Occam's razor, as it is popularly known, states that "the simplest answer is most likely to be correct"1. It has been noted in other discussion threads that the phrase "simplest description" is somewhat misleading, and that it actually means something along the lines of "description that is easiest to express concisely using natural language". Occam's razor typically comes into play when we are trying to explain some observed phenomenon, or, in terms of model-building, when we are trying to come up with a model for our observations. The verbal complexity of a new model will depend on the models that already exist in the observer's mind, since, as humans, we express new ideas in terms of concepts with which we are already familiar.
Thus, when applied to natural language, Occam's razor encourages descriptions that are most in line with the observer's existing worldview, and discourages descriptions that seem implausible given the observer's current worldview. Since our worldviews are typically very accurate2, this makes sense as a heuristic.
As an example, if a ship sank in the ocean, a simple explanation would be "a storm destroyed it", and a complicated explanation would be "a green scaly sea-dragon with three horns destroyed it". The first description is simple because we frequently experience storms, and so we have a word for them, whereas most of us never experience green scaly sea-dragons with three horns, and so we have to describe them explicitly. If the opposite were the case, we'd have some word for the dragons (maybe they'd be called "blicks"), and we would have to describe storms explicitly. Then the descriptions above could be reworded as "rain falling from the sky, accompanied by strong gusts of wind and possibly gigantic electrical discharges, destroyed the ship" and "a blick destroyed the ship", respectively.
What I'm getting at is that different explanations will have different complexities for different people; the complexity of a description to a person will depend on that person's collection of life-experiences, and everyone has a different set of life-experiences. This leads to an interesting question: are there universally easy-to-describe concepts? (By universally I mean cross-culturally.) It seems reasonable to claim that a concept C is easy-to-describe for a culture if that culture's language contains a word that means C; it should be a fairly common word and everyone in the culture should know what it means.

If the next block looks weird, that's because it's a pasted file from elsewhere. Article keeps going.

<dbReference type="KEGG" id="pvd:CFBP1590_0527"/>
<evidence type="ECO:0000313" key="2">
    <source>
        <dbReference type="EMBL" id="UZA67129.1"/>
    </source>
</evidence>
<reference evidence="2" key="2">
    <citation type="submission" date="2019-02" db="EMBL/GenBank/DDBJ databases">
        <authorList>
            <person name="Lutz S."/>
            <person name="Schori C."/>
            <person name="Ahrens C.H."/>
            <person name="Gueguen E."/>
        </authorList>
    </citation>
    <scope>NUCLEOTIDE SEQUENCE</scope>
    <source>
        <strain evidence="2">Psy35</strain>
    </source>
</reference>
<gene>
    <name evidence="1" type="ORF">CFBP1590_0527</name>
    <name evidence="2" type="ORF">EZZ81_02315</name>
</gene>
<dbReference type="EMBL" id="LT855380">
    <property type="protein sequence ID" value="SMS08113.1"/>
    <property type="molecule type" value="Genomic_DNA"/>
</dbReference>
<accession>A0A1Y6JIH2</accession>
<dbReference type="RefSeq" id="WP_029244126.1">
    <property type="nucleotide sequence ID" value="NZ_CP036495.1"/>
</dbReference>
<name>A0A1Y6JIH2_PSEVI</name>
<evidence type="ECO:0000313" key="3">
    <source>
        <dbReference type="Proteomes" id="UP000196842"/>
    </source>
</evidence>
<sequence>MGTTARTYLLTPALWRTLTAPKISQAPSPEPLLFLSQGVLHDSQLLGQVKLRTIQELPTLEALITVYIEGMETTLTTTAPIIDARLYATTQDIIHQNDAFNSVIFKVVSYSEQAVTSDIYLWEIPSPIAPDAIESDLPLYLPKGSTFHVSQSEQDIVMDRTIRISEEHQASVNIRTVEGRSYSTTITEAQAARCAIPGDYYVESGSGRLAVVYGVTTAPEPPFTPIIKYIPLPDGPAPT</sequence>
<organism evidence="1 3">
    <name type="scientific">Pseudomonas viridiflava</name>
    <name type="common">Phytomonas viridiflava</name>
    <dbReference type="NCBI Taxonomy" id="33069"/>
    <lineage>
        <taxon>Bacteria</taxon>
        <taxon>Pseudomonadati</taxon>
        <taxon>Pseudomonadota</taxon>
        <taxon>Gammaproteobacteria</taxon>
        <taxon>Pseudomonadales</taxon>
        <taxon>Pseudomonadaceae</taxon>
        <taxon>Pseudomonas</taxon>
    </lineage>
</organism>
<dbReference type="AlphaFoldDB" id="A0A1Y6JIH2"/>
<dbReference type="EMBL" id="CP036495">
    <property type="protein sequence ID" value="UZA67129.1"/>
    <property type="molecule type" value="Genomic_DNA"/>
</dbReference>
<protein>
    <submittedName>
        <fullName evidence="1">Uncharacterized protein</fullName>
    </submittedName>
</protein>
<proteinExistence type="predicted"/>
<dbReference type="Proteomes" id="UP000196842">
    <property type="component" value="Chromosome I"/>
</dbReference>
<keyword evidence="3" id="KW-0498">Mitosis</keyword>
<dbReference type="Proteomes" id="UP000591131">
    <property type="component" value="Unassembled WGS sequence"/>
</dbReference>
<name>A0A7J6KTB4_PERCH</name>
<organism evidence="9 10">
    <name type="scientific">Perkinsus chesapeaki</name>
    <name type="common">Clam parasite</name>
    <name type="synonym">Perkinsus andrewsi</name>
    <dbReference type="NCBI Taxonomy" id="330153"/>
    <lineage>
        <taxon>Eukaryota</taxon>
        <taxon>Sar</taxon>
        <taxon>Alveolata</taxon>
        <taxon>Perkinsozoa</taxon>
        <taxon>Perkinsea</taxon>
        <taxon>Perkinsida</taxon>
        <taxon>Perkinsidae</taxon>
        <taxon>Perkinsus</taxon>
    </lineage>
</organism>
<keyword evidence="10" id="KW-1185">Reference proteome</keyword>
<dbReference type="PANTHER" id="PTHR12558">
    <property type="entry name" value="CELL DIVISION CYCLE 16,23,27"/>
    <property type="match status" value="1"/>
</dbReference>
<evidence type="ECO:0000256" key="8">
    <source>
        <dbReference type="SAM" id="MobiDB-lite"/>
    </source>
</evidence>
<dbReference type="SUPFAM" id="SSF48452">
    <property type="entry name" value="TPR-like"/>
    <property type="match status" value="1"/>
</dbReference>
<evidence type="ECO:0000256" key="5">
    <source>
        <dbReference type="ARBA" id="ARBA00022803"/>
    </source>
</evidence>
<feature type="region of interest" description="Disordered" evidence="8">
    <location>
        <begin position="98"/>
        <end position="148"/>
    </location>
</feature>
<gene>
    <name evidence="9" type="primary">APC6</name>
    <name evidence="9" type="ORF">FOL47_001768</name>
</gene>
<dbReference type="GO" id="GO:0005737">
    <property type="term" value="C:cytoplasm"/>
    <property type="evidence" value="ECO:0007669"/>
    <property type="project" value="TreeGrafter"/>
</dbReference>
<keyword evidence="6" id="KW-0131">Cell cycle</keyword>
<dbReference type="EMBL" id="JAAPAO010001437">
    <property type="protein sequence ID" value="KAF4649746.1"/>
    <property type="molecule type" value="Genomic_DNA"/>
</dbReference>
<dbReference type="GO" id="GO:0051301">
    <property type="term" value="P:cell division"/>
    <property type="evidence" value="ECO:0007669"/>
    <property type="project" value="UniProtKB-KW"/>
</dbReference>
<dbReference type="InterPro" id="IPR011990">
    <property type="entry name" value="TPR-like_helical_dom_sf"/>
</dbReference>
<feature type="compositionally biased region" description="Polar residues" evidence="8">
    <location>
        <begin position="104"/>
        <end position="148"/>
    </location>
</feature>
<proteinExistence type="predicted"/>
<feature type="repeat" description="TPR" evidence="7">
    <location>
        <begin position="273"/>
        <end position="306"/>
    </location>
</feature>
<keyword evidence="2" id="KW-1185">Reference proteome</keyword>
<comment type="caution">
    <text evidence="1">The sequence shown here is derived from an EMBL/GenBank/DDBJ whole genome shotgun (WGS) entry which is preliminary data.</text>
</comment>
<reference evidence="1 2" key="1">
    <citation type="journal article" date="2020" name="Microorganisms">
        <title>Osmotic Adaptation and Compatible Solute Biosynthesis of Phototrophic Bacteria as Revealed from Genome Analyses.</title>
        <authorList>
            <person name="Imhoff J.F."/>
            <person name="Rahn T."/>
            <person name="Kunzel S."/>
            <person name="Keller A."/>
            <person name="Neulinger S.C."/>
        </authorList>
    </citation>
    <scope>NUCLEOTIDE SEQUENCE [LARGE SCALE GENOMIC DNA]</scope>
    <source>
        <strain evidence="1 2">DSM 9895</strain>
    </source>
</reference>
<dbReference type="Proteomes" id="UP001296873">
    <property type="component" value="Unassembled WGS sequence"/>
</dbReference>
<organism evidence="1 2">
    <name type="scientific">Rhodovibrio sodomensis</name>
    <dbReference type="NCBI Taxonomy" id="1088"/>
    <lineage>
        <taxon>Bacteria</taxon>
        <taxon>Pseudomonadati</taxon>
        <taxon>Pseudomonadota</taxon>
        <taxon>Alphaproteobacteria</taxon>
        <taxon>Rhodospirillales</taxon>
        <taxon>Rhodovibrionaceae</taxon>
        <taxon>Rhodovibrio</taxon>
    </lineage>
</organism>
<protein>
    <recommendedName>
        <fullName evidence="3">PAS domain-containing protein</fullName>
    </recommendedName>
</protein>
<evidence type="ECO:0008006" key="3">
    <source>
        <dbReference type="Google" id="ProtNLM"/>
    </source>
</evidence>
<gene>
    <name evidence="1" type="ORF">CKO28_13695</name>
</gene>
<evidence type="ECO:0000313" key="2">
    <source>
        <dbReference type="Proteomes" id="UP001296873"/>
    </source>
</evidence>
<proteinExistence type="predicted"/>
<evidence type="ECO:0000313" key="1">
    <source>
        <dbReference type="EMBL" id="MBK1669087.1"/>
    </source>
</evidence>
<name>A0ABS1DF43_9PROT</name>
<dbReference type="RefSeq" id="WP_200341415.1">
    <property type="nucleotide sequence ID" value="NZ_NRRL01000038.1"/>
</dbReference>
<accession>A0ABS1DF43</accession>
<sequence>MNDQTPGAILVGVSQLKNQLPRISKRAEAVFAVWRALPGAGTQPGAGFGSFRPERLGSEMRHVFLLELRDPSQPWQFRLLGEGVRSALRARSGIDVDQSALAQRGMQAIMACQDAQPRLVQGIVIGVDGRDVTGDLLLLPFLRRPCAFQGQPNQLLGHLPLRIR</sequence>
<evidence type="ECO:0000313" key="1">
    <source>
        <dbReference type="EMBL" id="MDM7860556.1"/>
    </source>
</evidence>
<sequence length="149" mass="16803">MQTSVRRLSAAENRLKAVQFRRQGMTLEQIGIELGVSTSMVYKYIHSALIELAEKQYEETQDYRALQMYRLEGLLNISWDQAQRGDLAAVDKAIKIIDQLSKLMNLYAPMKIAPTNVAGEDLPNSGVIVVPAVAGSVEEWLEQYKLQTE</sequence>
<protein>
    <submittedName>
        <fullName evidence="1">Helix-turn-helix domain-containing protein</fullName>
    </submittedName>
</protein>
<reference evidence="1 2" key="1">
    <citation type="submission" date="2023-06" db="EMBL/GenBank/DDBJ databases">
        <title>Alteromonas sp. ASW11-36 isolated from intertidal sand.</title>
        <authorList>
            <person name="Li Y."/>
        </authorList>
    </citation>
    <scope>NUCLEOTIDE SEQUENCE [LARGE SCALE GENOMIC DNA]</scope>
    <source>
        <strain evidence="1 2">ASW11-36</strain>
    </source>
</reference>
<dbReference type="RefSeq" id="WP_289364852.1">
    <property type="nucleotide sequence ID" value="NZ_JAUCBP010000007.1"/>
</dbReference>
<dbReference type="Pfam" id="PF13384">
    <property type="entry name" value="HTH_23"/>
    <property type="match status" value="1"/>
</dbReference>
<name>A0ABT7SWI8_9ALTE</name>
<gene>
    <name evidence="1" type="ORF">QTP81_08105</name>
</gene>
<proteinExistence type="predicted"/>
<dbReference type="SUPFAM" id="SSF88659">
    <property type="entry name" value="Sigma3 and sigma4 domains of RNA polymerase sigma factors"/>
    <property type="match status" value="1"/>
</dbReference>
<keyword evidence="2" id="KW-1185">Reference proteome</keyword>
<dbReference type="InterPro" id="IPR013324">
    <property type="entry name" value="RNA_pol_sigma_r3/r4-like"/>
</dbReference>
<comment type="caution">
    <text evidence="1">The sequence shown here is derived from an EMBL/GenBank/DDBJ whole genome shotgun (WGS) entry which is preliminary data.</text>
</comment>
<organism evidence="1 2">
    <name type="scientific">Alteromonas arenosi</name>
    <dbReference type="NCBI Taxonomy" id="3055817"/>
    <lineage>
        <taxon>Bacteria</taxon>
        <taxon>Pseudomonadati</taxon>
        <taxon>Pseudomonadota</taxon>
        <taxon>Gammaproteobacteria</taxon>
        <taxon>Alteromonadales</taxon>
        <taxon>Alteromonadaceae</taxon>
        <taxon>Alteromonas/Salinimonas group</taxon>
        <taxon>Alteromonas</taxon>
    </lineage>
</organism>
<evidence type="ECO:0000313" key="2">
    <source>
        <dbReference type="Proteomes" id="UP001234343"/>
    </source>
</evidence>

So are there concepts that every language has a word for? Apparently, yes. In fact, the linguist Morris Swadesh came up with exactly such a list of core vocabulary terms. Unsurprisingly from an information theoretic perspective, the English versions of the words on this list are extremely short: most are one syllable, and the consonant clusters are small.
Presumably, if you wanted to communicate an idea to someone from a very different culture, and you could express that idea in terms of the core concepts, then you could explain your idea to that person. (Such an expression would likely require symbolism/metaphor/simile, but these are valid ways of expressing ideas.) Alternatively, imagine trying to explain a complicated idea to a small child; this would probably involve expressing the concept in terms of more concrete, fundamental ideas and objects.
Where does this core vocabulary come from? Is it just that these are the only concepts that basically all humans will be familiar with? Or is there a deeper explanation, like an a priori encoding of these concepts in our brains?
I bring all of this up because it is relevant to the question of whether we could communicate with an artificial intelligence if we built one, and whether this AI would understand the world similarly to how we do (I consider the latter a prerequisite for the former). Presumably an AI would reason about and attempt to model its environment, and presumably it would prefer models with simpler descriptions, if only because such models would be more computationally efficient to reason with. But an AI might have a different definition of "simple description" than we do as humans, and therefore it might come up with very different explanations and understandings of the world, or at the very least a different hierarchy of concepts. This would make communication between humans and AIs difficult.
If we encoded the core vocabulary a priori in the AI's mind as some kind of basis of atomic concepts, would the AI develop an understanding of the world that was more in line with ours than it would if we didn't? And would this make it easier for us to communicate intellectually with the AI?
1 Note that Occam's razor does not say that the simplest answer is actually correct; it just gives us a distribution over models. If we want to build a model, we'll be considering p(model|data), which by Bayes' rule is equal to p(data|model)p(model)/p(data). Occam's razor is one way of specifying p(model). Apologies if this footnote is obvious, but I see this misinterpretation all over the place on the internet.
2 This may seem like a bold statement, but I'm talking about in terms of every-day life sort of things. If you blindfolded me and put me in front of a random tree during summer, in my general geographic region, and asked me what it looked like, I could give you a description of that tree and it would probably be very similar to the actual thing. This is because my worldview about trees is very accurate, i.e. my internal model of trees has very good predictive power.